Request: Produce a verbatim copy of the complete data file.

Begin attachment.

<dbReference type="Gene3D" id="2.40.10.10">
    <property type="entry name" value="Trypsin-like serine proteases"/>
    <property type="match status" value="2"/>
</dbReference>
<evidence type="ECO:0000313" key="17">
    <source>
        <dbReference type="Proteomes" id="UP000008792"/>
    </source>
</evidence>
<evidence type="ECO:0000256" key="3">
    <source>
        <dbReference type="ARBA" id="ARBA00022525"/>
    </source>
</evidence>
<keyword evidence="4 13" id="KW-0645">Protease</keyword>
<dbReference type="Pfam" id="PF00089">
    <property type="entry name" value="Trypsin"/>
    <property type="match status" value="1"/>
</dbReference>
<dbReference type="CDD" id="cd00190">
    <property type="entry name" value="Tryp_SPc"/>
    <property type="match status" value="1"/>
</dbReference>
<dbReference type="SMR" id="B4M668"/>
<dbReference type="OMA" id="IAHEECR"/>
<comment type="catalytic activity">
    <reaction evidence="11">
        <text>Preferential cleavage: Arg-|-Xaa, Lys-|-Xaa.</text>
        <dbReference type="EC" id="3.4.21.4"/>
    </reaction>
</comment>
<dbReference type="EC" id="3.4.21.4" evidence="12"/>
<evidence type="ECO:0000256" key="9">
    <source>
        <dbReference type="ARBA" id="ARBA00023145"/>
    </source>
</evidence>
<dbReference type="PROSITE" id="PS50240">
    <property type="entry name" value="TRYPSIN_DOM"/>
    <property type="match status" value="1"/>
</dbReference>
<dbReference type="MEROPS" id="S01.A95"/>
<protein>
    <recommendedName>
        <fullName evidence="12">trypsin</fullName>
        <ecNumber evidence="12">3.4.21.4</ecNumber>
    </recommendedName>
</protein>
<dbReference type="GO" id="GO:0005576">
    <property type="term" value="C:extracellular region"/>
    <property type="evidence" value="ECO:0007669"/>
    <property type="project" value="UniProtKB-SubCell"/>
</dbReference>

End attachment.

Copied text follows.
<dbReference type="Gene3D" id="2.40.10.10">
    <property type="entry name" value="Trypsin-like serine proteases"/>
    <property type="match status" value="2"/>
</dbReference>
<evidence type="ECO:0000313" key="17">
    <source>
        <dbReference type="Proteomes" id="UP000008792"/>
    </source>
</evidence>
<evidence type="ECO:0000256" key="3">
    <source>
        <dbReference type="ARBA" id="ARBA00022525"/>
    </source>
</evidence>
<keyword evidence="4 13" id="KW-0645">Protease</keyword>
<dbReference type="Pfam" id="PF00089">
    <property type="entry name" value="Trypsin"/>
    <property type="match status" value="1"/>
</dbReference>
<dbReference type="CDD" id="cd00190">
    <property type="entry name" value="Tryp_SPc"/>
    <property type="match status" value="1"/>
</dbReference>
<dbReference type="SMR" id="B4M668"/>
<dbReference type="OMA" id="IAHEECR"/>
<comment type="catalytic activity">
    <reaction evidence="11">
        <text>Preferential cleavage: Arg-|-Xaa, Lys-|-Xaa.</text>
        <dbReference type="EC" id="3.4.21.4"/>
    </reaction>
</comment>
<dbReference type="EC" id="3.4.21.4" evidence="12"/>
<evidence type="ECO:0000256" key="9">
    <source>
        <dbReference type="ARBA" id="ARBA00023145"/>
    </source>
</evidence>
<dbReference type="PROSITE" id="PS50240">
    <property type="entry name" value="TRYPSIN_DOM"/>
    <property type="match status" value="1"/>
</dbReference>
<dbReference type="MEROPS" id="S01.A95"/>
<protein>
    <recommendedName>
        <fullName evidence="12">trypsin</fullName>
        <ecNumber evidence="12">3.4.21.4</ecNumber>
    </recommendedName>
</protein>
<dbReference type="GO" id="GO:0005576">
    <property type="term" value="C:extracellular region"/>
    <property type="evidence" value="ECO:0007669"/>
    <property type="project" value="UniProtKB-SubCell"/>
</dbReference>